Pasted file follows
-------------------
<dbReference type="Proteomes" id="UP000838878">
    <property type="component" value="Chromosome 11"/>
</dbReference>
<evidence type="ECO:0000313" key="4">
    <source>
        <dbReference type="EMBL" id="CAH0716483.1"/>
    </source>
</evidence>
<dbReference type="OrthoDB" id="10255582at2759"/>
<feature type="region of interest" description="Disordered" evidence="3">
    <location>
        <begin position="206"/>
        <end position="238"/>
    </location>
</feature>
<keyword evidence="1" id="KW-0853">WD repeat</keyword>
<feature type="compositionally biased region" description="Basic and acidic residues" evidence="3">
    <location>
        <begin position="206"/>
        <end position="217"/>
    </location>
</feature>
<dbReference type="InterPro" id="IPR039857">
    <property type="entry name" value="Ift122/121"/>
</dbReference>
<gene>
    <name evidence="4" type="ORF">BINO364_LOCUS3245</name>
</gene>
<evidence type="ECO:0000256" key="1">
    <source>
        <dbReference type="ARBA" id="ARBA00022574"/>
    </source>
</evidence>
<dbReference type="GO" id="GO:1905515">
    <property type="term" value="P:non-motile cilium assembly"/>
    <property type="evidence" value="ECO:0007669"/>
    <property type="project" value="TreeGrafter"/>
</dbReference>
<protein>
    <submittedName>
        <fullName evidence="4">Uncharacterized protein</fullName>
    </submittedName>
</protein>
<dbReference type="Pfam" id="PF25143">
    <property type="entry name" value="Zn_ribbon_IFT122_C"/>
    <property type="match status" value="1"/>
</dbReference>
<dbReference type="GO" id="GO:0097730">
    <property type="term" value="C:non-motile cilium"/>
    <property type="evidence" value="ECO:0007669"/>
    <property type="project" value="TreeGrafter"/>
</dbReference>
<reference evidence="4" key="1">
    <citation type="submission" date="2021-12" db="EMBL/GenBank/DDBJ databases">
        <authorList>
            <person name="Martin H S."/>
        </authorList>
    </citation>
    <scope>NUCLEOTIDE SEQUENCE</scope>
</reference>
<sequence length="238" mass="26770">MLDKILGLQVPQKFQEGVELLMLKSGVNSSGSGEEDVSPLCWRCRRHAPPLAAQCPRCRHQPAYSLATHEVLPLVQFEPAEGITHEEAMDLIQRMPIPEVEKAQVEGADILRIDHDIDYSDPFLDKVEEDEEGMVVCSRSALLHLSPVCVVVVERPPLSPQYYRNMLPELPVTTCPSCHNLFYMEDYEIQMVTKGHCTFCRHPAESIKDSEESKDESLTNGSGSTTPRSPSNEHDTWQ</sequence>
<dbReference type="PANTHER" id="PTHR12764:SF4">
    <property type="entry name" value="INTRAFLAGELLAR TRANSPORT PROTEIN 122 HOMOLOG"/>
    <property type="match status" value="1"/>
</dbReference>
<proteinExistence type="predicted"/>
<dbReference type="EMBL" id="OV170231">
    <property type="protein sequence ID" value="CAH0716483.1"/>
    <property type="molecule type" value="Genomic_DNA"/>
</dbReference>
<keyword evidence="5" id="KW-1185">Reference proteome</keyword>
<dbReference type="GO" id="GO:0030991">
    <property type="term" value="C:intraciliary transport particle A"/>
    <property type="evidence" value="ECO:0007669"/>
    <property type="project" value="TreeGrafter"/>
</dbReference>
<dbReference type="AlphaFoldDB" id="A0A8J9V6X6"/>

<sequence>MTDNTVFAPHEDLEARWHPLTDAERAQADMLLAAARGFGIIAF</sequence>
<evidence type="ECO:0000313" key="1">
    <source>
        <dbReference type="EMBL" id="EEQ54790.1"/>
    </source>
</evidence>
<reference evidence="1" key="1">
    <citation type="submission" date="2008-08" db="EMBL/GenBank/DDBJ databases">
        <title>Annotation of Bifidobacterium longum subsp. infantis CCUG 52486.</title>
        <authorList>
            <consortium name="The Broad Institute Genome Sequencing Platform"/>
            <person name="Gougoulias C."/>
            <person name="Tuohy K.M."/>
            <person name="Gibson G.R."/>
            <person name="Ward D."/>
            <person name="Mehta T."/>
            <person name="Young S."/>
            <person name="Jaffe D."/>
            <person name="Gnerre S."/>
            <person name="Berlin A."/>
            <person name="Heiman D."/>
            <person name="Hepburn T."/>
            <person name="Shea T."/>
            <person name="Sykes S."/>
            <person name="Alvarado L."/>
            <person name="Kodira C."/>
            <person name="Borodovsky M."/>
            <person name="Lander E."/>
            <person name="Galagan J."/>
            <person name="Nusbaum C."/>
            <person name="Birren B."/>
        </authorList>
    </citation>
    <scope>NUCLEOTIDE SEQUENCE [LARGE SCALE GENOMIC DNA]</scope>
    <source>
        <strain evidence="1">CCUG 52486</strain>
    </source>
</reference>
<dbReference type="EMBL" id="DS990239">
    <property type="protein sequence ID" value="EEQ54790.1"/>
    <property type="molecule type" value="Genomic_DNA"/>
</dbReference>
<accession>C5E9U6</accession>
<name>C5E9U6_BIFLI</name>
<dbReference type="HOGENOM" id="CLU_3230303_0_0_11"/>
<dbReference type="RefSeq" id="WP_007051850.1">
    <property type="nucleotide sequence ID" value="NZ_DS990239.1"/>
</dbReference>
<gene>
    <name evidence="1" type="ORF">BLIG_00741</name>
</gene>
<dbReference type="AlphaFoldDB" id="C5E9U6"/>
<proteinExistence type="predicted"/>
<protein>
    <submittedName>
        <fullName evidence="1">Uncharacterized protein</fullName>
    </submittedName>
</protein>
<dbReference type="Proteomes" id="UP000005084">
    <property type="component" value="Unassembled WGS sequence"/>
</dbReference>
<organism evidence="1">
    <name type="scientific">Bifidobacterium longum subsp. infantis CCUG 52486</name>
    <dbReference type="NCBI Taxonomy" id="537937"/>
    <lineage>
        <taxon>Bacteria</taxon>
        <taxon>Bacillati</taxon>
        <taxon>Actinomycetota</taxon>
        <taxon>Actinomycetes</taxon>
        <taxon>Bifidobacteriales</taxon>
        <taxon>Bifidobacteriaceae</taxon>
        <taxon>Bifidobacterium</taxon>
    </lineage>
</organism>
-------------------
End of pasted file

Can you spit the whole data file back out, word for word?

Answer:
<dbReference type="Proteomes" id="UP000838878">
    <property type="component" value="Chromosome 11"/>
</dbReference>
<evidence type="ECO:0000313" key="4">
    <source>
        <dbReference type="EMBL" id="CAH0716483.1"/>
    </source>
</evidence>
<dbReference type="OrthoDB" id="10255582at2759"/>
<feature type="region of interest" description="Disordered" evidence="3">
    <location>
        <begin position="206"/>
        <end position="238"/>
    </location>
</feature>
<keyword evidence="1" id="KW-0853">WD repeat</keyword>
<feature type="compositionally biased region" description="Basic and acidic residues" evidence="3">
    <location>
        <begin position="206"/>
        <end position="217"/>
    </location>
</feature>
<dbReference type="InterPro" id="IPR039857">
    <property type="entry name" value="Ift122/121"/>
</dbReference>
<gene>
    <name evidence="4" type="ORF">BINO364_LOCUS3245</name>
</gene>
<evidence type="ECO:0000256" key="1">
    <source>
        <dbReference type="ARBA" id="ARBA00022574"/>
    </source>
</evidence>
<dbReference type="GO" id="GO:1905515">
    <property type="term" value="P:non-motile cilium assembly"/>
    <property type="evidence" value="ECO:0007669"/>
    <property type="project" value="TreeGrafter"/>
</dbReference>
<protein>
    <submittedName>
        <fullName evidence="4">Uncharacterized protein</fullName>
    </submittedName>
</protein>
<dbReference type="Pfam" id="PF25143">
    <property type="entry name" value="Zn_ribbon_IFT122_C"/>
    <property type="match status" value="1"/>
</dbReference>
<dbReference type="GO" id="GO:0097730">
    <property type="term" value="C:non-motile cilium"/>
    <property type="evidence" value="ECO:0007669"/>
    <property type="project" value="TreeGrafter"/>
</dbReference>
<reference evidence="4" key="1">
    <citation type="submission" date="2021-12" db="EMBL/GenBank/DDBJ databases">
        <authorList>
            <person name="Martin H S."/>
        </authorList>
    </citation>
    <scope>NUCLEOTIDE SEQUENCE</scope>
</reference>
<sequence length="238" mass="26770">MLDKILGLQVPQKFQEGVELLMLKSGVNSSGSGEEDVSPLCWRCRRHAPPLAAQCPRCRHQPAYSLATHEVLPLVQFEPAEGITHEEAMDLIQRMPIPEVEKAQVEGADILRIDHDIDYSDPFLDKVEEDEEGMVVCSRSALLHLSPVCVVVVERPPLSPQYYRNMLPELPVTTCPSCHNLFYMEDYEIQMVTKGHCTFCRHPAESIKDSEESKDESLTNGSGSTTPRSPSNEHDTWQ</sequence>
<dbReference type="PANTHER" id="PTHR12764:SF4">
    <property type="entry name" value="INTRAFLAGELLAR TRANSPORT PROTEIN 122 HOMOLOG"/>
    <property type="match status" value="1"/>
</dbReference>
<proteinExistence type="predicted"/>
<dbReference type="EMBL" id="OV170231">
    <property type="protein sequence ID" value="CAH0716483.1"/>
    <property type="molecule type" value="Genomic_DNA"/>
</dbReference>
<keyword evidence="5" id="KW-1185">Reference proteome</keyword>
<dbReference type="GO" id="GO:0030991">
    <property type="term" value="C:intraciliary transport particle A"/>
    <property type="evidence" value="ECO:0007669"/>
    <property type="project" value="TreeGrafter"/>
</dbReference>
<dbReference type="AlphaFoldDB" id="A0A8J9V6X6"/>

<sequence>MTDNTVFAPHEDLEARWHPLTDAERAQADMLLAAARGFGIIAF</sequence>
<evidence type="ECO:0000313" key="1">
    <source>
        <dbReference type="EMBL" id="EEQ54790.1"/>
    </source>
</evidence>
<reference evidence="1" key="1">
    <citation type="submission" date="2008-08" db="EMBL/GenBank/DDBJ databases">
        <title>Annotation of Bifidobacterium longum subsp. infantis CCUG 52486.</title>
        <authorList>
            <consortium name="The Broad Institute Genome Sequencing Platform"/>
            <person name="Gougoulias C."/>
            <person name="Tuohy K.M."/>
            <person name="Gibson G.R."/>
            <person name="Ward D."/>
            <person name="Mehta T."/>
            <person name="Young S."/>
            <person name="Jaffe D."/>
            <person name="Gnerre S."/>
            <person name="Berlin A."/>
            <person name="Heiman D."/>
            <person name="Hepburn T."/>
            <person name="Shea T."/>
            <person name="Sykes S."/>
            <person name="Alvarado L."/>
            <person name="Kodira C."/>
            <person name="Borodovsky M."/>
            <person name="Lander E."/>
            <person name="Galagan J."/>
            <person name="Nusbaum C."/>
            <person name="Birren B."/>
        </authorList>
    </citation>
    <scope>NUCLEOTIDE SEQUENCE [LARGE SCALE GENOMIC DNA]</scope>
    <source>
        <strain evidence="1">CCUG 52486</strain>
    </source>
</reference>
<dbReference type="EMBL" id="DS990239">
    <property type="protein sequence ID" value="EEQ54790.1"/>
    <property type="molecule type" value="Genomic_DNA"/>
</dbReference>
<accession>C5E9U6</accession>
<name>C5E9U6_BIFLI</name>
<dbReference type="HOGENOM" id="CLU_3230303_0_0_11"/>
<dbReference type="RefSeq" id="WP_007051850.1">
    <property type="nucleotide sequence ID" value="NZ_DS990239.1"/>
</dbReference>
<gene>
    <name evidence="1" type="ORF">BLIG_00741</name>
</gene>
<dbReference type="AlphaFoldDB" id="C5E9U6"/>
<proteinExistence type="predicted"/>
<protein>
    <submittedName>
        <fullName evidence="1">Uncharacterized protein</fullName>
    </submittedName>
</protein>
<dbReference type="Proteomes" id="UP000005084">
    <property type="component" value="Unassembled WGS sequence"/>
</dbReference>
<organism evidence="1">
    <name type="scientific">Bifidobacterium longum subsp. infantis CCUG 52486</name>
    <dbReference type="NCBI Taxonomy" id="537937"/>
    <lineage>
        <taxon>Bacteria</taxon>
        <taxon>Bacillati</taxon>
        <taxon>Actinomycetota</taxon>
        <taxon>Actinomycetes</taxon>
        <taxon>Bifidobacteriales</taxon>
        <taxon>Bifidobacteriaceae</taxon>
        <taxon>Bifidobacterium</taxon>
    </lineage>
</organism>